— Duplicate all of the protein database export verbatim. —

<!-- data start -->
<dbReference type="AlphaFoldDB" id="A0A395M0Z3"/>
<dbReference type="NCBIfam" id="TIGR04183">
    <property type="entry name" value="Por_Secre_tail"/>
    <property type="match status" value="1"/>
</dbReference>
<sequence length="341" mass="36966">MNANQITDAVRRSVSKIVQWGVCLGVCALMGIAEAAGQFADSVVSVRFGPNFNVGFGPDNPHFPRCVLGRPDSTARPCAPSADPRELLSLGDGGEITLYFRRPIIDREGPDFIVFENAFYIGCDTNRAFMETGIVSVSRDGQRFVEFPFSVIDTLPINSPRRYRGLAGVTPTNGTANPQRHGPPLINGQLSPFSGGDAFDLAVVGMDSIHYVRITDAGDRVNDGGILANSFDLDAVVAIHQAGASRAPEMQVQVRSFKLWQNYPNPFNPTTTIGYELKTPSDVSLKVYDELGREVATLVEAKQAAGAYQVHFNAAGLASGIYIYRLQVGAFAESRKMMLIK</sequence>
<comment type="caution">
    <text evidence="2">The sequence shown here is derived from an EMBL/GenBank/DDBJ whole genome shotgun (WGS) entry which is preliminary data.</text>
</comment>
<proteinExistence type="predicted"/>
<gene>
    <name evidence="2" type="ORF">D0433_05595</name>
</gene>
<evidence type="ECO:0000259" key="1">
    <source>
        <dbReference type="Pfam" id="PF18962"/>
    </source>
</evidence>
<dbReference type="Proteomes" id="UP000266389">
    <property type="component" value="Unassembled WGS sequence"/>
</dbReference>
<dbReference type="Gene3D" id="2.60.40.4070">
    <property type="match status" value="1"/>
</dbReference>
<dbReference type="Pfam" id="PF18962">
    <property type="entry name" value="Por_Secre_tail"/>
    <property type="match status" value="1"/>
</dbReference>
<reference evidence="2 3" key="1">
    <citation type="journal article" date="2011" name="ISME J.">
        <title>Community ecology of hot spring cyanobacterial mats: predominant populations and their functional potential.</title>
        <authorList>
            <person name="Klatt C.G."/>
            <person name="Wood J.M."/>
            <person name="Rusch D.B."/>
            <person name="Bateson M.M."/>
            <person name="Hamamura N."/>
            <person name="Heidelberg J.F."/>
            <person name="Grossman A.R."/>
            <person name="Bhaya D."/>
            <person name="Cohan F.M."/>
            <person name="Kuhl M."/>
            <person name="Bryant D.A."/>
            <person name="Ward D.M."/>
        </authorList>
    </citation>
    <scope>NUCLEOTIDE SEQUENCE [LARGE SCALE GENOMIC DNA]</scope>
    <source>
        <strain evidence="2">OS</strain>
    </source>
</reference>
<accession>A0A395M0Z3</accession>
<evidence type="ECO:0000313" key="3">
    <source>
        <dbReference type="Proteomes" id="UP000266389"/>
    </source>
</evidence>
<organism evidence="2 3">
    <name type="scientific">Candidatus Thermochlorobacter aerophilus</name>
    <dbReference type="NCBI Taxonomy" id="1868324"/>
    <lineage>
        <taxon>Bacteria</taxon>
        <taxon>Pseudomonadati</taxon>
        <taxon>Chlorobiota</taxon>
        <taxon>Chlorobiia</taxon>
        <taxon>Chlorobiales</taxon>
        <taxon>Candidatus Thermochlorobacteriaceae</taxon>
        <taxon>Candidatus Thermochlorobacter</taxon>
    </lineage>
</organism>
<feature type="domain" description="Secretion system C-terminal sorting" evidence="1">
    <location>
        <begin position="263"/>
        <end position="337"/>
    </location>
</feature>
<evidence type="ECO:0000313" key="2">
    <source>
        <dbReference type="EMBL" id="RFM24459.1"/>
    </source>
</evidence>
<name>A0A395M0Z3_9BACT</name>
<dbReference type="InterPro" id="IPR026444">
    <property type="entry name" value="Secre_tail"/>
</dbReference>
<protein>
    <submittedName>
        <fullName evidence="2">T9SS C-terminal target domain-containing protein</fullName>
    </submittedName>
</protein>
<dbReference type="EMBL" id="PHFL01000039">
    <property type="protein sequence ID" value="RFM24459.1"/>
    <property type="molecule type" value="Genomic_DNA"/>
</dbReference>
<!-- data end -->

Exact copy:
<dbReference type="AlphaFoldDB" id="A0A395M0Z3"/>
<dbReference type="NCBIfam" id="TIGR04183">
    <property type="entry name" value="Por_Secre_tail"/>
    <property type="match status" value="1"/>
</dbReference>
<sequence length="341" mass="36966">MNANQITDAVRRSVSKIVQWGVCLGVCALMGIAEAAGQFADSVVSVRFGPNFNVGFGPDNPHFPRCVLGRPDSTARPCAPSADPRELLSLGDGGEITLYFRRPIIDREGPDFIVFENAFYIGCDTNRAFMETGIVSVSRDGQRFVEFPFSVIDTLPINSPRRYRGLAGVTPTNGTANPQRHGPPLINGQLSPFSGGDAFDLAVVGMDSIHYVRITDAGDRVNDGGILANSFDLDAVVAIHQAGASRAPEMQVQVRSFKLWQNYPNPFNPTTTIGYELKTPSDVSLKVYDELGREVATLVEAKQAAGAYQVHFNAAGLASGIYIYRLQVGAFAESRKMMLIK</sequence>
<comment type="caution">
    <text evidence="2">The sequence shown here is derived from an EMBL/GenBank/DDBJ whole genome shotgun (WGS) entry which is preliminary data.</text>
</comment>
<proteinExistence type="predicted"/>
<gene>
    <name evidence="2" type="ORF">D0433_05595</name>
</gene>
<evidence type="ECO:0000259" key="1">
    <source>
        <dbReference type="Pfam" id="PF18962"/>
    </source>
</evidence>
<dbReference type="Proteomes" id="UP000266389">
    <property type="component" value="Unassembled WGS sequence"/>
</dbReference>
<dbReference type="Gene3D" id="2.60.40.4070">
    <property type="match status" value="1"/>
</dbReference>
<dbReference type="Pfam" id="PF18962">
    <property type="entry name" value="Por_Secre_tail"/>
    <property type="match status" value="1"/>
</dbReference>
<reference evidence="2 3" key="1">
    <citation type="journal article" date="2011" name="ISME J.">
        <title>Community ecology of hot spring cyanobacterial mats: predominant populations and their functional potential.</title>
        <authorList>
            <person name="Klatt C.G."/>
            <person name="Wood J.M."/>
            <person name="Rusch D.B."/>
            <person name="Bateson M.M."/>
            <person name="Hamamura N."/>
            <person name="Heidelberg J.F."/>
            <person name="Grossman A.R."/>
            <person name="Bhaya D."/>
            <person name="Cohan F.M."/>
            <person name="Kuhl M."/>
            <person name="Bryant D.A."/>
            <person name="Ward D.M."/>
        </authorList>
    </citation>
    <scope>NUCLEOTIDE SEQUENCE [LARGE SCALE GENOMIC DNA]</scope>
    <source>
        <strain evidence="2">OS</strain>
    </source>
</reference>
<accession>A0A395M0Z3</accession>
<evidence type="ECO:0000313" key="3">
    <source>
        <dbReference type="Proteomes" id="UP000266389"/>
    </source>
</evidence>
<organism evidence="2 3">
    <name type="scientific">Candidatus Thermochlorobacter aerophilus</name>
    <dbReference type="NCBI Taxonomy" id="1868324"/>
    <lineage>
        <taxon>Bacteria</taxon>
        <taxon>Pseudomonadati</taxon>
        <taxon>Chlorobiota</taxon>
        <taxon>Chlorobiia</taxon>
        <taxon>Chlorobiales</taxon>
        <taxon>Candidatus Thermochlorobacteriaceae</taxon>
        <taxon>Candidatus Thermochlorobacter</taxon>
    </lineage>
</organism>
<feature type="domain" description="Secretion system C-terminal sorting" evidence="1">
    <location>
        <begin position="263"/>
        <end position="337"/>
    </location>
</feature>
<evidence type="ECO:0000313" key="2">
    <source>
        <dbReference type="EMBL" id="RFM24459.1"/>
    </source>
</evidence>
<name>A0A395M0Z3_9BACT</name>
<dbReference type="InterPro" id="IPR026444">
    <property type="entry name" value="Secre_tail"/>
</dbReference>
<protein>
    <submittedName>
        <fullName evidence="2">T9SS C-terminal target domain-containing protein</fullName>
    </submittedName>
</protein>
<dbReference type="EMBL" id="PHFL01000039">
    <property type="protein sequence ID" value="RFM24459.1"/>
    <property type="molecule type" value="Genomic_DNA"/>
</dbReference>